It is a box. It’s a Pandora’s box. I went from getting zero messages a day on Instagram to getting a lot from a lot of nerds, fellow nerds, but nerds nonetheless. Teams is a big interest and we want to break down teams and right now, there’s just no way to break down teams. Who’s the best team? Why are they the best team?

 

You can’t quantifiably do it. It’s so much so that I’ve not even tried anymore. I used to try and I can’t do it anymore.

David TaoDavid Tao

I thought the best team was whoever had Rich Phoning on the team.

[laughs] That’s the exact right answer.

David TaoDavid Tao

They always seem to….No, I want to dive into this more, because if it’s difficult to quantify the best team, then why does Rich Phoning’s team seem to win almost every year? I believe they’ve won the CrossFit games all but one year he’s competed on team?

He gets the best people, but it’s not easy. They are the best people. We know that. It’s not easy, from a baseball statistics or statistician point of view, to say why put a number on why they’re the best. I think that takes away from the sport we can’t speculate on. This team might have a chance. We don’t have any data we can go to say anybody’s in the ballpark.

 

The big talk right now is Andy’s team in Iceland. They could have a chance, but I don’t have any numbers to support that. I don’t have any data. It’s hard. Every team loses a person, gains a person every year. Teams are totally dissolved and formed into other teams. The team side of the sport actually needs…It’s the one I’m most passionate about, but it’s the one that needs the most work.

David TaoDavid Tao

Rich might have secret recipe locked away in a vault down in Cookville or something like that.

 

Oh, guaranteed. They need to give that guy the keys. If this is his last year, they need to give him the keys to the teams because he’ll know exactly what to do.

David TaoDavid Tao

[laughs] I don’t know if he’s working off a Hunter if he’s got his own army of statisticians he’s paying to keep quiet that we don’t even know about.

I know a few of those guys. If you guys need a statistician, please reach out to me. [laughs]

David TaoDavid Tao

You said you already get too many Instagram messages. Your DMs are going to be blowing up after this.

I’ll see Rich’s DM, I believe.

David TaoDavid Tao

Do me a favor. Leave him on Red for a day.

Oh, Yeah.

David TaoDavid Tao

Obviously, you got to take him down a peg now. I’m kidding. Rich is great. He’s a friend. He’s been on the podcast. He’s fantastic. Actually, this is good practice because I’m recording a podcast episode with Con Porter, who’s on Annie’s “Icelandic Super” team tomorrow.

 

This has given me good stuff to poke the beast a little bit, feed him. He’s so friendly. I don’t know if I’m capable of getting him riled up. That’s the problem.

He’s too cool. Anytime you try to rile him up he’s going to be cool the whole time.

David TaoDavid Tao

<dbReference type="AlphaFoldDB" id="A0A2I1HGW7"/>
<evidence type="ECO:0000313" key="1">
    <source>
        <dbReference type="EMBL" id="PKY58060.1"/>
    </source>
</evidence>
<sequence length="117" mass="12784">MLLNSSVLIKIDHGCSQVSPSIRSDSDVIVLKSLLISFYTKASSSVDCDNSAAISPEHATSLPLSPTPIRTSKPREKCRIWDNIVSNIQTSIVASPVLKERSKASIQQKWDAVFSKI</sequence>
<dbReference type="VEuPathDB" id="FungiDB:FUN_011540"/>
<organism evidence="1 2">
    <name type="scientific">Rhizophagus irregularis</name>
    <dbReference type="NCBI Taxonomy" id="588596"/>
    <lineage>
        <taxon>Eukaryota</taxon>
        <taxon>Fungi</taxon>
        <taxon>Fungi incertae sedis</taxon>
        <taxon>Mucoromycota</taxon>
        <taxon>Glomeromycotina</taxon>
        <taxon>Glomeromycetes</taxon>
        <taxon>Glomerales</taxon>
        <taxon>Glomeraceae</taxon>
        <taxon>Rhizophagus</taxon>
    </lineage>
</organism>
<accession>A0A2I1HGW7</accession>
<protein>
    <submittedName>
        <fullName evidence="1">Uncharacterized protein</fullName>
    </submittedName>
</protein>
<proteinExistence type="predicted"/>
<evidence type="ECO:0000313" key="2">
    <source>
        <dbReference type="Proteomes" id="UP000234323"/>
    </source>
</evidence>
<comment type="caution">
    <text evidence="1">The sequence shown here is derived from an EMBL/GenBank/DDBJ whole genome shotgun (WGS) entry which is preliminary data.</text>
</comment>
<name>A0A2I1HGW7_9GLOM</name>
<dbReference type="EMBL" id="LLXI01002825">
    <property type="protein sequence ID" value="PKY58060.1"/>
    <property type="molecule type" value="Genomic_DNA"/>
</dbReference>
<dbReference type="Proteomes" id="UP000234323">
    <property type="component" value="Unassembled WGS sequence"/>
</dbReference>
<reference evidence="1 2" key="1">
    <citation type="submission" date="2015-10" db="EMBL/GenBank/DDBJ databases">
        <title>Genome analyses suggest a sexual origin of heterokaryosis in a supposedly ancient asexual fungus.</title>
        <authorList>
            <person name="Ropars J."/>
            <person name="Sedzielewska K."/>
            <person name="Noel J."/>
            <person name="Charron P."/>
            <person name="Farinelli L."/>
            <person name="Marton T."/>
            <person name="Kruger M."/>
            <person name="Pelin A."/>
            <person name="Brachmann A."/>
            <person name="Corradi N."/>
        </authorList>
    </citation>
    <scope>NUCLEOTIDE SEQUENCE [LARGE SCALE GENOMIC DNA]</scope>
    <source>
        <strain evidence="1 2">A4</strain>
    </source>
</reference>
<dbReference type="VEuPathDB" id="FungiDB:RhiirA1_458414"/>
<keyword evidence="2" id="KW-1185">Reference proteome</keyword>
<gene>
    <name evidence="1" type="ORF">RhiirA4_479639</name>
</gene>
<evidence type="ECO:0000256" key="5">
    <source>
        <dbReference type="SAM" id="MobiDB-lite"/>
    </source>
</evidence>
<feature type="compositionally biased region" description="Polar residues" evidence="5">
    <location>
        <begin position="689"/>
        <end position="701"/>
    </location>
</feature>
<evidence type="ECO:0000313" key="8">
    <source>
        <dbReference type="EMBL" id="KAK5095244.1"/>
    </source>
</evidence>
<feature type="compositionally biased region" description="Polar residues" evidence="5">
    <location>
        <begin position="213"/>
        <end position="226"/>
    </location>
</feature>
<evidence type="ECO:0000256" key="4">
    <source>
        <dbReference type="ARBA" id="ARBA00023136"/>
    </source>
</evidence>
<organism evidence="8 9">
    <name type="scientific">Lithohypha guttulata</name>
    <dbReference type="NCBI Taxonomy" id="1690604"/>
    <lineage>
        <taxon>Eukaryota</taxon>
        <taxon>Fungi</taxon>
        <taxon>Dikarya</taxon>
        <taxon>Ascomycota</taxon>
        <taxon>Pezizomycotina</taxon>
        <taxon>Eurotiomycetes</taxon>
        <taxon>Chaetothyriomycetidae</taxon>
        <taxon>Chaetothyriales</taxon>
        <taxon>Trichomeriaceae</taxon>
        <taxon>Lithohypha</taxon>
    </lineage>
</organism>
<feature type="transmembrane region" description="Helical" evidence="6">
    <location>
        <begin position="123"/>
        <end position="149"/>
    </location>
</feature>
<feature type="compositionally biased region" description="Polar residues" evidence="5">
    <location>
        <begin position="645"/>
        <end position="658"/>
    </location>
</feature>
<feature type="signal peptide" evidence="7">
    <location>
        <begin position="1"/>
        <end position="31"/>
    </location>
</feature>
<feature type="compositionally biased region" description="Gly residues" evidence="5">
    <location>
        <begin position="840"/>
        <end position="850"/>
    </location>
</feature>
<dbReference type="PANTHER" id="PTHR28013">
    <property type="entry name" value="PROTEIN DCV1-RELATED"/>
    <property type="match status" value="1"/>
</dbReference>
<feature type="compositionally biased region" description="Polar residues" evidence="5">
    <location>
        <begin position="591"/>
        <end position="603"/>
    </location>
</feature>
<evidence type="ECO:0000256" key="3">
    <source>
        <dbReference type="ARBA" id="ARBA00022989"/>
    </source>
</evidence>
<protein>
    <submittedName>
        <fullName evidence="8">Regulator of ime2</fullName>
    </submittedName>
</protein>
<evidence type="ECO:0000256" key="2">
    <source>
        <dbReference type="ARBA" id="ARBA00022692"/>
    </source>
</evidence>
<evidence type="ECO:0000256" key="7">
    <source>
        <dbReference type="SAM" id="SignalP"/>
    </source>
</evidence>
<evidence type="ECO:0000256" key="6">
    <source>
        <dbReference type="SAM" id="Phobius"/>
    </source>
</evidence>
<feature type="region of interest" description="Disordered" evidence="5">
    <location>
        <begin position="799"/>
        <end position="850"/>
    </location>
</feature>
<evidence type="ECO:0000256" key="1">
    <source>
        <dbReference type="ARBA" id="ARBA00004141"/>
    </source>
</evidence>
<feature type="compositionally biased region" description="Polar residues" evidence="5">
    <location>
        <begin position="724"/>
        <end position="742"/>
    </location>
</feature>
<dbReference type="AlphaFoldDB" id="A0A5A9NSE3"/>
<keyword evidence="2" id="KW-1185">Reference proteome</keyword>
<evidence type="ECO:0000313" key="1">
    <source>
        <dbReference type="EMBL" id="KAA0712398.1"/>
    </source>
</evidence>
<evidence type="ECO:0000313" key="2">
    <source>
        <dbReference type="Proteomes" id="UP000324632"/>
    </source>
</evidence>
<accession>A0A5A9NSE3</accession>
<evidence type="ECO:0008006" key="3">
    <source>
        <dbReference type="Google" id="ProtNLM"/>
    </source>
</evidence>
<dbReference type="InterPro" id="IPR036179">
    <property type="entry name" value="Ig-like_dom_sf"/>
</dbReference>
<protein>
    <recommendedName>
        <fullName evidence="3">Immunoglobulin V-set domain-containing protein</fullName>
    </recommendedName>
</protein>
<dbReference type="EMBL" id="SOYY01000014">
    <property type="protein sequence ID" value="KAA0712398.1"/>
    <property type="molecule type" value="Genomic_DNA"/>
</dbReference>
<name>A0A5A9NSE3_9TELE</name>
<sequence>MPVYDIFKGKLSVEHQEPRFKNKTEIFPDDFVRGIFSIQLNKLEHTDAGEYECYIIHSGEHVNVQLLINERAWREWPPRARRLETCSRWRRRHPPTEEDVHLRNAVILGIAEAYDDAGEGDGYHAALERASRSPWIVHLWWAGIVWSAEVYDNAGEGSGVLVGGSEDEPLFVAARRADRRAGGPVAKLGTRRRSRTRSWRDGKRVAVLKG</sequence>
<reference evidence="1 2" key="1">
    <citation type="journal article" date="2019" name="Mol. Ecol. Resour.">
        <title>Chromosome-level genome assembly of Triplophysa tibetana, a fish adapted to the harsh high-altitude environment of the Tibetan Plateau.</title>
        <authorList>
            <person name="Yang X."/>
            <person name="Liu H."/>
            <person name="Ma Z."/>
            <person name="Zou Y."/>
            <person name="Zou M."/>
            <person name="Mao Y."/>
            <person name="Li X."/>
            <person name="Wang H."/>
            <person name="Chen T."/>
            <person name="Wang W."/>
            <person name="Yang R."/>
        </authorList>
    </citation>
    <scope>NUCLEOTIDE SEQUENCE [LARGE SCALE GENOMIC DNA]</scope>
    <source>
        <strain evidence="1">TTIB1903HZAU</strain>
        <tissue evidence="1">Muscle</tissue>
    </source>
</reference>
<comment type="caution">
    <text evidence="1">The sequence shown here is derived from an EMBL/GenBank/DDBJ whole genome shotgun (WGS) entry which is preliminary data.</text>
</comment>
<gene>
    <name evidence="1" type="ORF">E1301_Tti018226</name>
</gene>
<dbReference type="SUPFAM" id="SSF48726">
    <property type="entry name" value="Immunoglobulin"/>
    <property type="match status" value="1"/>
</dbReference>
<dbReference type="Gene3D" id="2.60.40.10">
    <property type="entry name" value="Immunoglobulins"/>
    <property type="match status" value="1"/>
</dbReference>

How do I goad a cool Australian who like surfs and has long hair and is super fit? How am I supposed to do that? What am I working with here? Absolutely nothing. I’m a big nerd too. Come on.

He’s tough. He’s a nerd, too. He’s a nerd in his own way.

David TaoDavid Tao

Australian nerds are a whole different breed.

 

I got to figure that. You mentioned Brent Fikowski. He’s a self-identifying nerd and is also professionally an accountant. I can see how you two would really jive, just a bunch of CrossFitting accountants, going back and forth.

Him and I have some really good conversations. We diverge on our opinions quite often, but we’re able to support them and come away of being like, “I don’t agree with you, but I see why you’re saying what you’re saying.” It’s really fun. Anytime I’m battling something in my head, I’ll contact Brent like, “What do you think about this?”

 

He’s like, “I disagree, but…”

David TaoDavid Tao

A Canadian accountant and a Kentucky accountant arguing. That’s got to be the politest conversation anyone’s ever heard.

[laughs] You and I have two different opinions of Kentucky.

David TaoDavid Tao

You still live there, I don’t. You’ve seen a little bit more day-to-day. It’s been a while. I was born and raised, but I left.

Are you in Nashville?

David TaoDavid Tao

I’m in Brooklyn.

Oh, I thought you’re in Nashville now, I’m sorry.

David TaoDavid Tao

I was in Nashville a few weeks ago. BarBend has some team members down in Nashville, so I’m there occasionally. I went to high school in Chattanooga. This is too much information. This podcast is not about me.

People are going to find you now.

David TaoDavid Tao

If people want to learn more about you, Tyler, where are some really good places to do that, on social media outlets, you write for BarBend and otherwise, all that good stuff.

It’s easiest to find me on Instagram @texxess, that’s T-E-X-X-E-S-S.

David TaoDavid Tao

Spell that again, sorry.

T-E-X-X-E-S-S.

David TaoDavid Tao

Got it. OK.

Texxess. Then, of course, on BarBend, I have a few articles coming out here within the short future about semifinals breaking down. We’ll see my power rankings, teams to look for. Occasionally, I pair up with Brian Friend on “Morning Chalk Up,” and we do an occasional article. Look for me there.

David TaoDavid Tao

Fantastic, Tyler. I really appreciate you taking the time. Thanks for diving deep. These 30 minutes went by blazing fast. Love to do it again sometime. Thanks so much.

Appreciate it. Thank you, David.